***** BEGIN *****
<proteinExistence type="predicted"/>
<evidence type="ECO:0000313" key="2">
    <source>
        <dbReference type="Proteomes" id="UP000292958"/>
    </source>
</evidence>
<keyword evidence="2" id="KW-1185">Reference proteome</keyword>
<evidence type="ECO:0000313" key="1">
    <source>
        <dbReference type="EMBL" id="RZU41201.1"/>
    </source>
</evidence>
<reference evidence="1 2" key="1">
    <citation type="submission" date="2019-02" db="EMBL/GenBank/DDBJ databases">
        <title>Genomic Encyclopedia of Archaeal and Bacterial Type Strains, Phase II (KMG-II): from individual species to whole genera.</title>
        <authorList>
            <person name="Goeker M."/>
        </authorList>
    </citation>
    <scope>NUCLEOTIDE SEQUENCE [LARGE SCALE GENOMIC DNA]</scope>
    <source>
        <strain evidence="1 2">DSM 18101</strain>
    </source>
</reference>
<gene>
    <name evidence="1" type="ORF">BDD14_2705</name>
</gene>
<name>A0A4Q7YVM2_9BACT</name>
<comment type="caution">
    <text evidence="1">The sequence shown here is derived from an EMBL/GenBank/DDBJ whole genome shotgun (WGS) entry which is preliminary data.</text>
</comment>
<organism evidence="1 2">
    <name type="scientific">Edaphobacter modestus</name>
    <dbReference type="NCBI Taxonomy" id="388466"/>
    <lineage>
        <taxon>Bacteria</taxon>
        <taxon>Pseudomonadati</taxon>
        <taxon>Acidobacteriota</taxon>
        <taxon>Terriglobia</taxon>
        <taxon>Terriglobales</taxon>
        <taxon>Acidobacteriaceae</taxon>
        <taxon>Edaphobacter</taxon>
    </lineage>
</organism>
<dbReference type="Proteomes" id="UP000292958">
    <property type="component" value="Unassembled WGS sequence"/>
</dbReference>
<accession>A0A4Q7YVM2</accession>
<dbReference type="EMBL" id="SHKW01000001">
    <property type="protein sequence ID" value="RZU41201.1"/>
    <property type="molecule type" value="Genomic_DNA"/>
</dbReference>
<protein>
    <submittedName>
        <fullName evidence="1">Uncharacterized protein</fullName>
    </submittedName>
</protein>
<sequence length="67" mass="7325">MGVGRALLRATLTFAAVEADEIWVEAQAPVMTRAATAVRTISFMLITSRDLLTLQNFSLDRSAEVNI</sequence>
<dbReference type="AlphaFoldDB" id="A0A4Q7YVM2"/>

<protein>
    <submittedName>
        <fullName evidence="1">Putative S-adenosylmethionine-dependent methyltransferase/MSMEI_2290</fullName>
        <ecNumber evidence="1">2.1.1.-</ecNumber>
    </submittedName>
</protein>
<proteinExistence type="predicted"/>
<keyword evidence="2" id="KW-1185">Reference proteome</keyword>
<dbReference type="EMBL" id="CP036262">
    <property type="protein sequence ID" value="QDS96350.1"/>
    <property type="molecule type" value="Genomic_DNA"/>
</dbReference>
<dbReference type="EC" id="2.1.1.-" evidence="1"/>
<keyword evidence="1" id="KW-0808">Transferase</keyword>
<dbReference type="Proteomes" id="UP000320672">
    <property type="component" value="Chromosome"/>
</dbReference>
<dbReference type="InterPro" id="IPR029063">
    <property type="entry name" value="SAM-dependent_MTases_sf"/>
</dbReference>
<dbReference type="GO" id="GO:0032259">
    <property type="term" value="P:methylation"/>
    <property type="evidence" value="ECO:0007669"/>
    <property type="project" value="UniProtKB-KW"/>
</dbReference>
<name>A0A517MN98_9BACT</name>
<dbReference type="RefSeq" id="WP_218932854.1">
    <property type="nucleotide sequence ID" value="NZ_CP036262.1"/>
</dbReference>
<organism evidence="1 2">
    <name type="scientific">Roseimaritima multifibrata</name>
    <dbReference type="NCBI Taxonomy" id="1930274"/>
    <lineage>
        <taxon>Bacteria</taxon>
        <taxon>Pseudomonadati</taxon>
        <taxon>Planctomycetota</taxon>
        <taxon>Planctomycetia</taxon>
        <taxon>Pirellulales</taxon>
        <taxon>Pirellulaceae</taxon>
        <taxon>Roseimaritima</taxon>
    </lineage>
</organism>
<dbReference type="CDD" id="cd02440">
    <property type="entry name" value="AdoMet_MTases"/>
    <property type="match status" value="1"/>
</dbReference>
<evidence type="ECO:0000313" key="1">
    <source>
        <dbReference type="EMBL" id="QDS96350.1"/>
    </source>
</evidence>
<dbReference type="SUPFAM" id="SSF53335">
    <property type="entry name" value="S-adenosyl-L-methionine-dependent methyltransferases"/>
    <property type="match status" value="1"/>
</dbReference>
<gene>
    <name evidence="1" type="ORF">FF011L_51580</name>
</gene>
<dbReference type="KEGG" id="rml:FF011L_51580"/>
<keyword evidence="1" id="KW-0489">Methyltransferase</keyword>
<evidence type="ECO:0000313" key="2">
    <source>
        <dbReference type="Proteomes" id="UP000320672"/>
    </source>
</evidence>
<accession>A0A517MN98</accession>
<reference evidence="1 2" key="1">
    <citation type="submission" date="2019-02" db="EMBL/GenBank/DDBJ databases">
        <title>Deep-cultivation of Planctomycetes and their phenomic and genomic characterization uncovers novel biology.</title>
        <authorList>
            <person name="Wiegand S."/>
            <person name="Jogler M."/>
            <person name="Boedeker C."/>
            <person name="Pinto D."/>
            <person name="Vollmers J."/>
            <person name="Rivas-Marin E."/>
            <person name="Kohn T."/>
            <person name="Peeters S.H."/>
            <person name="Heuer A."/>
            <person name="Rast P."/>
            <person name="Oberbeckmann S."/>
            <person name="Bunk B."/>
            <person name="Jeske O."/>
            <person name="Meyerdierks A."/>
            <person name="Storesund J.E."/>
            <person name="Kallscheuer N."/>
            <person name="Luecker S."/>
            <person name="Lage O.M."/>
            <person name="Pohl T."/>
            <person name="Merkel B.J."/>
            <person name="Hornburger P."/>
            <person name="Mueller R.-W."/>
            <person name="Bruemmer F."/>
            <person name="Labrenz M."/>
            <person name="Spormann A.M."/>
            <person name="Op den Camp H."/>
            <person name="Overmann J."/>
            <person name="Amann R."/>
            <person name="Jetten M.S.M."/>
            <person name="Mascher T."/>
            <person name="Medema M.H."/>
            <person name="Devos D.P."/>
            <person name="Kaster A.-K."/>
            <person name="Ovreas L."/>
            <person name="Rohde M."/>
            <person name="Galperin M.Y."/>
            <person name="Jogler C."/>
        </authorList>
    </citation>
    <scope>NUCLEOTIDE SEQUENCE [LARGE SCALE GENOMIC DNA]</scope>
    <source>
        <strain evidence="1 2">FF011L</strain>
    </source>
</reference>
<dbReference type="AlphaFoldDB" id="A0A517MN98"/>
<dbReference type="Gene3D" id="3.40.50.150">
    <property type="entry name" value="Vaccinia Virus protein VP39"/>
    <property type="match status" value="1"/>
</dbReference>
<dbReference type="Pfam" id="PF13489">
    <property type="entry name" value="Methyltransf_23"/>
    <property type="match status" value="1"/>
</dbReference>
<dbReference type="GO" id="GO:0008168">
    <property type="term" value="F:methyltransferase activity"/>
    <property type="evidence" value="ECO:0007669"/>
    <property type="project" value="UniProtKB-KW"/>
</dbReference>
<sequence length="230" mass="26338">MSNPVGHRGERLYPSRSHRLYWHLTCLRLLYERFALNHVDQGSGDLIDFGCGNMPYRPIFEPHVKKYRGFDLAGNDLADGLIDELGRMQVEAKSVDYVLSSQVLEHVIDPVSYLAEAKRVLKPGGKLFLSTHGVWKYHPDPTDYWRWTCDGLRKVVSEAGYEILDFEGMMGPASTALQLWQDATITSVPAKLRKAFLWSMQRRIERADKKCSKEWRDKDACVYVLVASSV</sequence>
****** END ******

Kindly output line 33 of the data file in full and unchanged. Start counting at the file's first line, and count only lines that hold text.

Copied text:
    <name type="scientific">Edaphobacter modestus</name>